showcases the potential for teamwork to combat the problem, the aide

said. (Mrs. Obama has had a host of events that fall into this category,

from promotion of the White House Kitchen-Garden to speaking with health

care officials in the year President Obama has been in office.)

Before the speaking program FLOTUS and the other officials toured a YMCA

playroom that featured interactive video games that are good for groups

– bikes set up so kids can race others on a screen, a dancing game, etc.

Michelle Obama said the room (which your pool did not see) represented

the “next generation” and should be encouraged in other places.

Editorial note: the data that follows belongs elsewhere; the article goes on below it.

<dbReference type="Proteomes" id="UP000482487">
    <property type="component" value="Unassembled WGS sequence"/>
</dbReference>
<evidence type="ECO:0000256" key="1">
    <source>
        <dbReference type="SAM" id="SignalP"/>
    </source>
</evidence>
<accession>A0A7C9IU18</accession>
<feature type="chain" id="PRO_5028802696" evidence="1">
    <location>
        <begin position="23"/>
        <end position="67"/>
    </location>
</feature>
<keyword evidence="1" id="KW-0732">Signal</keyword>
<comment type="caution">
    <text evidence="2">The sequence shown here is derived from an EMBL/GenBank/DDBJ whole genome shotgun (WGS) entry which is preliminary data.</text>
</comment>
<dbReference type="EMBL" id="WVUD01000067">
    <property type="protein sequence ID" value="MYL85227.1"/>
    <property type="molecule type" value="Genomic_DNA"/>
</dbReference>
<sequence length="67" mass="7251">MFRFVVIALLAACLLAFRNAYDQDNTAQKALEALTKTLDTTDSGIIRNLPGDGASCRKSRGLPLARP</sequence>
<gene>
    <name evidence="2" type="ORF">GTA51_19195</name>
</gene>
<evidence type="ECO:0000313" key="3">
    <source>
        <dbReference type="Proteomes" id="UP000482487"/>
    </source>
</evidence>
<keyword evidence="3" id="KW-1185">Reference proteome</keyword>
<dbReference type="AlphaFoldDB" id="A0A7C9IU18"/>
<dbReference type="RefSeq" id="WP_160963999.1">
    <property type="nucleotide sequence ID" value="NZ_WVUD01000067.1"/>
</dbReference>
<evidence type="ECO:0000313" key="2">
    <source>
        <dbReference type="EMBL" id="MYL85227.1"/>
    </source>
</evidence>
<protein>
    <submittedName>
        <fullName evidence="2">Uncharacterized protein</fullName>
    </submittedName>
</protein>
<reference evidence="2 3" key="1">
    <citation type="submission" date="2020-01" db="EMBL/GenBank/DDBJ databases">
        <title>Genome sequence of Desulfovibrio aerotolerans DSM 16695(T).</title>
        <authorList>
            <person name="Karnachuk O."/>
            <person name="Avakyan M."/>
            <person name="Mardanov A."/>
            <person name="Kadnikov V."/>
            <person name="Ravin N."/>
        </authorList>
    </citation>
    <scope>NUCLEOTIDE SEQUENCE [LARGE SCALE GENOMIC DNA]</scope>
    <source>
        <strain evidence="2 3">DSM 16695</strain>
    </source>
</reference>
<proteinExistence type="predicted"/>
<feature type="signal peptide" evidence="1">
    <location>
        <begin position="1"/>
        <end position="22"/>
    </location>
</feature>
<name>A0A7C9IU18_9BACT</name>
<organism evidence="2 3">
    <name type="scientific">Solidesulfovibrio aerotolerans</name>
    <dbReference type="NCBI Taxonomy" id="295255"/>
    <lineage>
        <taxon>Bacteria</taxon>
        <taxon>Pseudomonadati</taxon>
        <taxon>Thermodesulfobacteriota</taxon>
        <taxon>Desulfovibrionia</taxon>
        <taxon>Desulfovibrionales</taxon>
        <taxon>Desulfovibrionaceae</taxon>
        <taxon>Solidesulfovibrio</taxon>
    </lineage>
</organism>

Childhood obesity is “nothing short of a public health crisis” that is

“threatening the future of this nation,” she said.

“It’s just easier” to order pizza or go through a fast food

drive-through, especially in tough economic times, she said.

She touted schools that offer nutritious meals, exercise programs and

the need to increase these things outside of school as well.

Like she does at many events, the first lady offered a personal story

from the Obama family about how they made healthier choices. That

includes limiting TV time and keeping an eye on portion size. She said

it was “very minor stuff” like throwing in apples and water bottles into

Sasha and Malia’s school lunches.

“Small changes can lead to big results,” Obama said.

Obama: “The approach has to be ambitious … it’s got to be something

meaningful and powerful. … This won’t be easy, let’s begin with that.